Prominent residents from throughout the Territory met at the home of John Ford, south of Columbia, to discuss statehood. In what became known as the “Pearl River Convention,” the attendees—the majority overwhelmingly eastern section residents—decided to send leading territorial official Harry Toulmin to the nation’s capital to request admission of the Mississippi Territory as a single state.
March 1, 1817
President James Madison signed the Enabling Act that granted admission of the western section of the Territory as the state of Mississippi on; the eastern section was organized as the Alabama Territory at the same time. The line of division, which still serves as the boundary between Mississippi and Alabama today, was designed to be a compromise between the wishes of western and eastern residents of the Territory.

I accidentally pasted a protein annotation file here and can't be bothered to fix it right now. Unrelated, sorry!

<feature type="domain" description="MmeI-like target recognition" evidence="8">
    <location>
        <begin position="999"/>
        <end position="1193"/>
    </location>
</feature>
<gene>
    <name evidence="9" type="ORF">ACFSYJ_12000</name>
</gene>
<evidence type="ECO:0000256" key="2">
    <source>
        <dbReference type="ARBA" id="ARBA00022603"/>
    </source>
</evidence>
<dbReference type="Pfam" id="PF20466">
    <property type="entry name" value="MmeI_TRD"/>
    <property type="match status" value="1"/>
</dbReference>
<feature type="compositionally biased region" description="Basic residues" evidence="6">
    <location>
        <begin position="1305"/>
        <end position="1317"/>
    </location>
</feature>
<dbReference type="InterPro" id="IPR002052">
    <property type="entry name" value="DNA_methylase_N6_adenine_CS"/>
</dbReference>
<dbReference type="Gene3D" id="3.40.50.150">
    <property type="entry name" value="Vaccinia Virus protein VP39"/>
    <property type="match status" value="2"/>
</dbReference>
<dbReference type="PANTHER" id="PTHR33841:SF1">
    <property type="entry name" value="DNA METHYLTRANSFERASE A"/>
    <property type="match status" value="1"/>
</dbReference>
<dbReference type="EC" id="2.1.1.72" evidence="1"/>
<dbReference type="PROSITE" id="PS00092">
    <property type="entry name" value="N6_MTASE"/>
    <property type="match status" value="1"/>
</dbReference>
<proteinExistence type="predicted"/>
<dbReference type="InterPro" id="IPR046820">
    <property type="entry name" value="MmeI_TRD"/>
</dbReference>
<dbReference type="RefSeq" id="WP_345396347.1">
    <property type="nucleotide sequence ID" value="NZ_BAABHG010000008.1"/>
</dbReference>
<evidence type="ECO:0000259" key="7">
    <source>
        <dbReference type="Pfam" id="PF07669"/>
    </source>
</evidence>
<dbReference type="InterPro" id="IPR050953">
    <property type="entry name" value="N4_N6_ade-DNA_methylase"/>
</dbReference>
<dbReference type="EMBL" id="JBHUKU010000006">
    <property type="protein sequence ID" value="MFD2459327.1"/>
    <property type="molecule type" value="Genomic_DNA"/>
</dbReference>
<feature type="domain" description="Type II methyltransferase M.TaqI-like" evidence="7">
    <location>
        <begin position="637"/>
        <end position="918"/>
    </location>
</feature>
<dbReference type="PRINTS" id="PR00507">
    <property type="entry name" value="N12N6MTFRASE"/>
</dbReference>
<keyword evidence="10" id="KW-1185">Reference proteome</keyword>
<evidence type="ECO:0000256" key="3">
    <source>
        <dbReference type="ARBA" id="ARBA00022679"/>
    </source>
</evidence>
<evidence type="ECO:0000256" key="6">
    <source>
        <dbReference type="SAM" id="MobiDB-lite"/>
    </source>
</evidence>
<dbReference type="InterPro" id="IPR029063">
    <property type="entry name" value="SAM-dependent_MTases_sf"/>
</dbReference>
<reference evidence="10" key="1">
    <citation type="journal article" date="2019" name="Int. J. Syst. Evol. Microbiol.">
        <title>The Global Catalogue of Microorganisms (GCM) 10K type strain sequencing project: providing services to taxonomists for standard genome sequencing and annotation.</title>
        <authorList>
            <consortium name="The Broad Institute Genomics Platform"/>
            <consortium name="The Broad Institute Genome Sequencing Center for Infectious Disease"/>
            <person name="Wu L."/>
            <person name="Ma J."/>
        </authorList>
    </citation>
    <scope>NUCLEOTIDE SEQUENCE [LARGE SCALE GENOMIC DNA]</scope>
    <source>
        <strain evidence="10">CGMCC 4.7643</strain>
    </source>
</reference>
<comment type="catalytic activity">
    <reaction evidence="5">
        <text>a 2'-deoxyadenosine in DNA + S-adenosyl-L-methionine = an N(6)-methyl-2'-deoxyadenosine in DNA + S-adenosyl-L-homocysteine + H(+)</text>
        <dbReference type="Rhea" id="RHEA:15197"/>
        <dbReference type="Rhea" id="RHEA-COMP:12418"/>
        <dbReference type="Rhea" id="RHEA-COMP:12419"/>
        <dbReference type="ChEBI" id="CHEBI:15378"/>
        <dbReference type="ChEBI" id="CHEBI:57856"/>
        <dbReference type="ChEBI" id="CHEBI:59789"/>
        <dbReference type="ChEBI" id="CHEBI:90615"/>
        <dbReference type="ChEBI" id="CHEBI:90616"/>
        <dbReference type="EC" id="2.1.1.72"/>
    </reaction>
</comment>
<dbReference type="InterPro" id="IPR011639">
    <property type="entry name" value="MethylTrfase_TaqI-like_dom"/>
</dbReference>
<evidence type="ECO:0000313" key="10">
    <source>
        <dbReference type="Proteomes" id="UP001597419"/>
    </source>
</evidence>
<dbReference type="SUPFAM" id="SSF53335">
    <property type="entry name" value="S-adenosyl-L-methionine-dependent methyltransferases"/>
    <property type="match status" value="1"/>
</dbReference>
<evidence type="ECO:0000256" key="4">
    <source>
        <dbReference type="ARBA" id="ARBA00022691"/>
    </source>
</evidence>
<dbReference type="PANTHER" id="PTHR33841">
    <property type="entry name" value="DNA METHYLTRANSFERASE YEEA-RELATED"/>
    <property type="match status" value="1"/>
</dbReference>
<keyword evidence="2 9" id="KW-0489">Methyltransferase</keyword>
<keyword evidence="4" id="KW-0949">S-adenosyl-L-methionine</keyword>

Forty-eight delegates from Mississippi’s fourteen counties met at Washington to draft the new state’s constitution. The constitution established Mississippi’s government and recognized Natchez as the state’s capital.
August 15, 1817
The Alabama Territory was carved from the Mississippi Territory.
December 10, 1817
President James Monroe signed the resolution that admitted Mississippi as the nation’s twentieth state. Territorial governor David Holmes won election as the state’s first governor. Electors also chose George Poindexter as its only congressman and Walter Leake and Thomas H. Williams as its first senators. Alabama entered the Union on December 14, 1819.